Published on : Friday, April 22, 2016
West Australia Heritage Minister Albert Jacob said the Railway Rock Catchment Dam Group at Bodallin and Yellowdine in the eastern Wheatbelt included several landmarks on the Goldfields railway line which supported the railway work crews during the gold boom.
“This was a time when fortunes were made and the discovery of gold placed the Public Works Department under extreme pressure to provide water resources in the vast, often unhospitable land between Perth and Kalgoorlie,” Jacob said.
The response required ingenuity from some of the Western Australian engineers such as WH Shields, C Jobson and CY O’Connor.
The system created was a myriad of catchment walls and earth dams around granite domes that used the natural contours and waterlines of the inland environment.
“The innovative catchments harnessed the natural landscape to channel and collect water run-off in structures that are still in use today,” the Minister said.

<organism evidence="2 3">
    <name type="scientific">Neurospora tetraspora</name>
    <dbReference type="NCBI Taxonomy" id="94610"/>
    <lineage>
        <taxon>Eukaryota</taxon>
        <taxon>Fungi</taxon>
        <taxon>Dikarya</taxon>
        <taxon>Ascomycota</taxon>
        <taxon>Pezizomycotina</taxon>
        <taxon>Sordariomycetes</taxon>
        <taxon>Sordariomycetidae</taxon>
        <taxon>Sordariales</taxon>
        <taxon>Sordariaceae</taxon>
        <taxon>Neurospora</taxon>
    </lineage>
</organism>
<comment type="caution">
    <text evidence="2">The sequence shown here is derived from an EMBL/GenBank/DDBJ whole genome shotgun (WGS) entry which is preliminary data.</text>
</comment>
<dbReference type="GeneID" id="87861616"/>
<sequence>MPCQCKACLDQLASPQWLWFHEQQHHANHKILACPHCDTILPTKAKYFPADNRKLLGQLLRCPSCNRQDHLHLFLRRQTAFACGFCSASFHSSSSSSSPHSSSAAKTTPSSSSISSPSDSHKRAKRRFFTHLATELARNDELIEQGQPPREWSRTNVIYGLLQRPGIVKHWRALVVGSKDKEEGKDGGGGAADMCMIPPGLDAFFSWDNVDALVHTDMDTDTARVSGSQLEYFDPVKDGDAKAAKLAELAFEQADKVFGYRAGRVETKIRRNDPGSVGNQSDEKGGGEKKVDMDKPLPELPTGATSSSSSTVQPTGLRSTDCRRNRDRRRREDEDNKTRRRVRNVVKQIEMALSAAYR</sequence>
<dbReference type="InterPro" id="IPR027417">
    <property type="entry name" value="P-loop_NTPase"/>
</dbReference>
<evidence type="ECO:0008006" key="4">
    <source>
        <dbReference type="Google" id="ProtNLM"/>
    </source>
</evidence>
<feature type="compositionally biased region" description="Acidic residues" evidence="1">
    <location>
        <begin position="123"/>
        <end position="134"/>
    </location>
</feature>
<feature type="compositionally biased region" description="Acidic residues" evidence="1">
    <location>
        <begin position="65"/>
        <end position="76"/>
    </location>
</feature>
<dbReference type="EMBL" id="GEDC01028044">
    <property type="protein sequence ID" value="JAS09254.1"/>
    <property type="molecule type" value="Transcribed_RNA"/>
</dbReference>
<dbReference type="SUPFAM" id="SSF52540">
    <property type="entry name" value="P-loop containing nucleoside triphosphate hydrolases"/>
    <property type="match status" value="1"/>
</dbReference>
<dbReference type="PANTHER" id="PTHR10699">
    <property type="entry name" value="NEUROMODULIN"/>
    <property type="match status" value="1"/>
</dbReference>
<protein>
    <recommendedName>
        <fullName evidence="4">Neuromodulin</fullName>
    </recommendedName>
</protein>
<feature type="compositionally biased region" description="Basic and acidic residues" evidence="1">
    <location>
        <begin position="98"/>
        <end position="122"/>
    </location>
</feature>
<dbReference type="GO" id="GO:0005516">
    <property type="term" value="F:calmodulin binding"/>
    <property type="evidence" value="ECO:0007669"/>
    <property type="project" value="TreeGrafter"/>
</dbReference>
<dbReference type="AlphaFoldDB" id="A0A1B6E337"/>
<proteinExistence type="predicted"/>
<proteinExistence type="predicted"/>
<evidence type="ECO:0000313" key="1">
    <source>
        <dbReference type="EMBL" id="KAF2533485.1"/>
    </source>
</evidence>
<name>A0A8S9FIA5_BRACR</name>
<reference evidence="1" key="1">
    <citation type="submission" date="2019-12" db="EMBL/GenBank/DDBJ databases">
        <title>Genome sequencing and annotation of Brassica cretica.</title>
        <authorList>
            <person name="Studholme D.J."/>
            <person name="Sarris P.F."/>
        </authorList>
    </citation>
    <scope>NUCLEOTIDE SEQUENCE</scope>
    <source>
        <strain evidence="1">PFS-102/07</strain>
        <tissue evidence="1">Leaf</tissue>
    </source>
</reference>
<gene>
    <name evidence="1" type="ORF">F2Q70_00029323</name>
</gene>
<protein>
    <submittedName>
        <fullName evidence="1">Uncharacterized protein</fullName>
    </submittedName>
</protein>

The catchments were built from 1894 to 1897. The water serviced the steam locomotives and supplemented supplies for stock, horses and men during the boom years.
The sites also display remnants of permanent settlements including a rare stone bread oven, providing a window into the lives of the workers and travellers who passed through the area.
“The catchment systems at Yellowdine and Bodallin are popular tourist spots while functionally still serving as active water catchment infrastructure. This is a significant engineering feat considering the age and basic nature of the materials used in their construction.”